Which Austen adaptation is, most ardently, the best?

Renee Ziel

graphic illustration depicting two pairs of Austen characters, one from the 1995 film and the other from the 2005 TV adaptation
(Graphic illustration by Abby Flitton | The Collegian)

From Colin Firth to Matthew Macfadyen; from great wardrobes to greater scores; from yearning stares to fumbling hands, I present the ultimate showdown between the most well-known adaptations of Jane Austen’s “Pride and Prejudice.”

Older audiences tend to gravitate toward the 1995 miniseries starring the oh-so-dreamy Firth. But we would be remiss to ignore the Joe Wright film, starring silver screen icon Keira Knightley and a host of visually stunning and thoughtful scenes.


‘Pride and Prejudice’ should be under the definition of ‘yearning’ itself, but at the end of the day, I didn’t get much chemistry between (Jennifer) Ehle and Firth.”

Austen’s 1813 work is considered one of the greatest romances penned, and main characters Elizabeth “Lizzy” Bennet and Fitzwilliam Darcy have set standards for romance even today. 

The ‘90s series, directed by Simon Langton, was very faithful to the book — many lines were exact to Austen’s writing, the pace was appropriate for the time period and the costumes and furniture were historically accurate. I adored Jennifer Ehle’s Lizzy deeply. She stood out to me as the most emotionally animated actor in the series, and she captured her character the best by a landslide. Firth’s Darcy, on the other hand, was a major disappointment. 

Firth is a good actor — and the most handsome Darcy, in my opinion — but he didn’t have the level of emotion in his eyes required for the brooding, wealthy protagonist we all love. There’s a difference between being taciturn in social situations and being awkward and excessively silent. I had to pause an episode from laughing so hard at the way Darcy stares like he was the inspiration for Edward Cullen.

Additionally, Firth was wooden. I think there’s a certain level of restraint that was natural for a 19th century setting, but the difference between Firth and Macfadyen is that the latter took old English etiquette and made it charming and resonant with the romantics in the audience.

As for the main Lizzy and Darcy relationship, it didn’t stir me. I expected to be stunned by the tension and slow burn of their longing for one another. “Pride and Prejudice” should be under the definition of “yearning” itself, but at the end of the day, I didn’t get much chemistry between Ehle and Firth.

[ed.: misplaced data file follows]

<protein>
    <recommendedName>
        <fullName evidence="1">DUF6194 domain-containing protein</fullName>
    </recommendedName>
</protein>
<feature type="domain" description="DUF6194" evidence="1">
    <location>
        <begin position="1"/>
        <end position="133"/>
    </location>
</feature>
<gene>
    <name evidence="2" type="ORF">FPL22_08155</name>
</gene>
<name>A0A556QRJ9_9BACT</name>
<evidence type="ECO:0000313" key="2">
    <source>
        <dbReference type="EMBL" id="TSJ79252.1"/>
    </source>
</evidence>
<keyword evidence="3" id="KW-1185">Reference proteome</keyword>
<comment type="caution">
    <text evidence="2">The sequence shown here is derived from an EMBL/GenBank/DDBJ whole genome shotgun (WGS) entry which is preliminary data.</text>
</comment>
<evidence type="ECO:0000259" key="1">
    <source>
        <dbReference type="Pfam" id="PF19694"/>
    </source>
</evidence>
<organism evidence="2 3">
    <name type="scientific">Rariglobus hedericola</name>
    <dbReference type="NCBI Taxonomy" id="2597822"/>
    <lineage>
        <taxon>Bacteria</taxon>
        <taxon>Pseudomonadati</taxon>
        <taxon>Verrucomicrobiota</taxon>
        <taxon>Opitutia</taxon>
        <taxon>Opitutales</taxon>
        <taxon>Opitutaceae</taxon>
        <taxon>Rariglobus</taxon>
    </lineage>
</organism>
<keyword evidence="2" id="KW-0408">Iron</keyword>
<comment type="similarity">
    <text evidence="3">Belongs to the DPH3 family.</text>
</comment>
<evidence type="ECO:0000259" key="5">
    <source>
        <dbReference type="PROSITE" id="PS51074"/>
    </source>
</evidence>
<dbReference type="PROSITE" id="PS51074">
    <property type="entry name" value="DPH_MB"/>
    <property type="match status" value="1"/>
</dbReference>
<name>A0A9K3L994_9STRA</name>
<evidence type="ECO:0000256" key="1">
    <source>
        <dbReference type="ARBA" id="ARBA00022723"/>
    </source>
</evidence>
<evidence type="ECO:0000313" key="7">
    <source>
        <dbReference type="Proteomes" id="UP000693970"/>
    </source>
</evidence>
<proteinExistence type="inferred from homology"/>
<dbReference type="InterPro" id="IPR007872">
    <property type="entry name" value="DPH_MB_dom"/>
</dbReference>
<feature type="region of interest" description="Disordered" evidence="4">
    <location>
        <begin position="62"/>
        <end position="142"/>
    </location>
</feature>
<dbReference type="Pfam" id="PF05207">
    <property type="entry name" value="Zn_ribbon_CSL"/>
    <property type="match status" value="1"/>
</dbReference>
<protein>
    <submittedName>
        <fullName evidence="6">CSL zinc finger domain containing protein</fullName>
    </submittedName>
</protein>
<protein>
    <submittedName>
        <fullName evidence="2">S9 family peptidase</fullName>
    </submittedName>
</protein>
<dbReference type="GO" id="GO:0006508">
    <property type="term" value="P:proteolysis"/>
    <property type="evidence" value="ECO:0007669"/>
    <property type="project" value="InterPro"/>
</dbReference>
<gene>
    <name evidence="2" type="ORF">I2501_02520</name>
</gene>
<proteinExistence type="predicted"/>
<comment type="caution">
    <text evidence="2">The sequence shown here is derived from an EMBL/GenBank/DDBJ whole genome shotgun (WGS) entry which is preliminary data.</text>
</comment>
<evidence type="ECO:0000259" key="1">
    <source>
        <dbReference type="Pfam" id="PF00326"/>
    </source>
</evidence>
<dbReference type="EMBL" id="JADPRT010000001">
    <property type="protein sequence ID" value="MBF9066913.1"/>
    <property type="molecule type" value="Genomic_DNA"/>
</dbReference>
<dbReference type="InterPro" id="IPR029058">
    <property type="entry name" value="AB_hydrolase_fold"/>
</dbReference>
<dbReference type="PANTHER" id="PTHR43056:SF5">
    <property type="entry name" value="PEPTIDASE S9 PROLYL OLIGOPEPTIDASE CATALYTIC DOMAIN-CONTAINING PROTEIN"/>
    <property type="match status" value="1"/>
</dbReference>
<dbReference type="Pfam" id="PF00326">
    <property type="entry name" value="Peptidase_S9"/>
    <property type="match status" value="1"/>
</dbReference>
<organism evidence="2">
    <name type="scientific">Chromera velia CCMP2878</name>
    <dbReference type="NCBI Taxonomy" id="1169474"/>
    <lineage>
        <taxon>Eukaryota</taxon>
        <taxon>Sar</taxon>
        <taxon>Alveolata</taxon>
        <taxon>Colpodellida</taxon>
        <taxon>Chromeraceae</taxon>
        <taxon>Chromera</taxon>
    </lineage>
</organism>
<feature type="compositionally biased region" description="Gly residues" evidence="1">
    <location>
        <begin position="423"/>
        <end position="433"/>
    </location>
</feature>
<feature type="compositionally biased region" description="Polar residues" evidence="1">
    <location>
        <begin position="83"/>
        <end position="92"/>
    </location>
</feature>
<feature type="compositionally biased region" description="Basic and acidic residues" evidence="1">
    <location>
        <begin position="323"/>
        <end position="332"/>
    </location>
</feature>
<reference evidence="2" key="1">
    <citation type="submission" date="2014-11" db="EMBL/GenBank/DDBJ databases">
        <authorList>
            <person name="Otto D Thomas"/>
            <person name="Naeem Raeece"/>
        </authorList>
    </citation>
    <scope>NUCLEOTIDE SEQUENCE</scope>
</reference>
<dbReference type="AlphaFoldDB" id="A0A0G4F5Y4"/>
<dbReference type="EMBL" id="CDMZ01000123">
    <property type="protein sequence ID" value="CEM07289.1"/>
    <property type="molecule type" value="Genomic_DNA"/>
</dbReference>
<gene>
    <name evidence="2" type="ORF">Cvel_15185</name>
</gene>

I’m also a huge fan of a good soundtrack, and the series didn’t have anything of the sort. On the other hand, the film’s dreamy score, produced by Dario Marianelli and Jean-Yves Thibaudet, caught my heart in the first scene alone, and it has massive range.

Knightley, one of my favorite actors, stood out too. Her delivery of the lines, while true to her distinct acting style, made the heroine more relatable. This is also true for the modern twist on all the relationships, as every sister is clearly made memorable and close with their family.

While I found Susannah Harker’s Jane Bennet a little stiff and forgettable in the series, Rosamund Pike claims a balance of shyness, compassion and prominent beauty perfect for Jane, complimenting Knightley’s more energetic, assertive presence. The series’ Mr. Bennet of Benjamin Whitrow was rude and detached, but Donald Sutherland had a spark that made it clear Lizzy was his beloved daughter while maintaining his generally unsociable — albeit likeable — wit.

Something that’s consistent between the two adaptations are the stellar portrayals of Charles Bingley and William Collins. The Bingleys of Crispin Bonham-Carter and Simon Woods are as lovable as expected, capturing the aloof and friendly nature that makes Bingley such a smiling, stark contrast to his best friend, Darcy. Collins makes for a reasonably dreaded cousin in both adaptations. David Bamber and Tom Hollander were frightening in their performances, whether eliciting a cringe from the way Collins smiles or inspiring a laugh during a dance laden with unrelenting stares and a pigeon-like posture. 

The movie’s mood was rowdier, its wardrobe more modern and its romance more suited to a contemporary audience, which could all be considered downsides, but even the lighting and soft colors illicit a dreaminess that a viewer has no choice but to appreciate. There were some scenes added that Austen definitely didn’t conceive, but they were some of the most moving scenes in the film. 


The “Pride and Prejudice” of British television did the best at remaining faithful to the novel and its time period. However, it goes without saying that Wright’s film made a greater impact and was generally more enjoyable.

I think the romantic impact is more important, therefore 2005’s “Pride & Prejudice” takes the cake here. The acting, soundtrack and cinematography were clearly superior. And the ever-iconic “you have bewitched me, body and soul” line has no equal in the world of cinema, and this is a hill I will happily die on.

Renee Ziel can be reached at entertainment@collegian.com and on Twitter @reneeziel.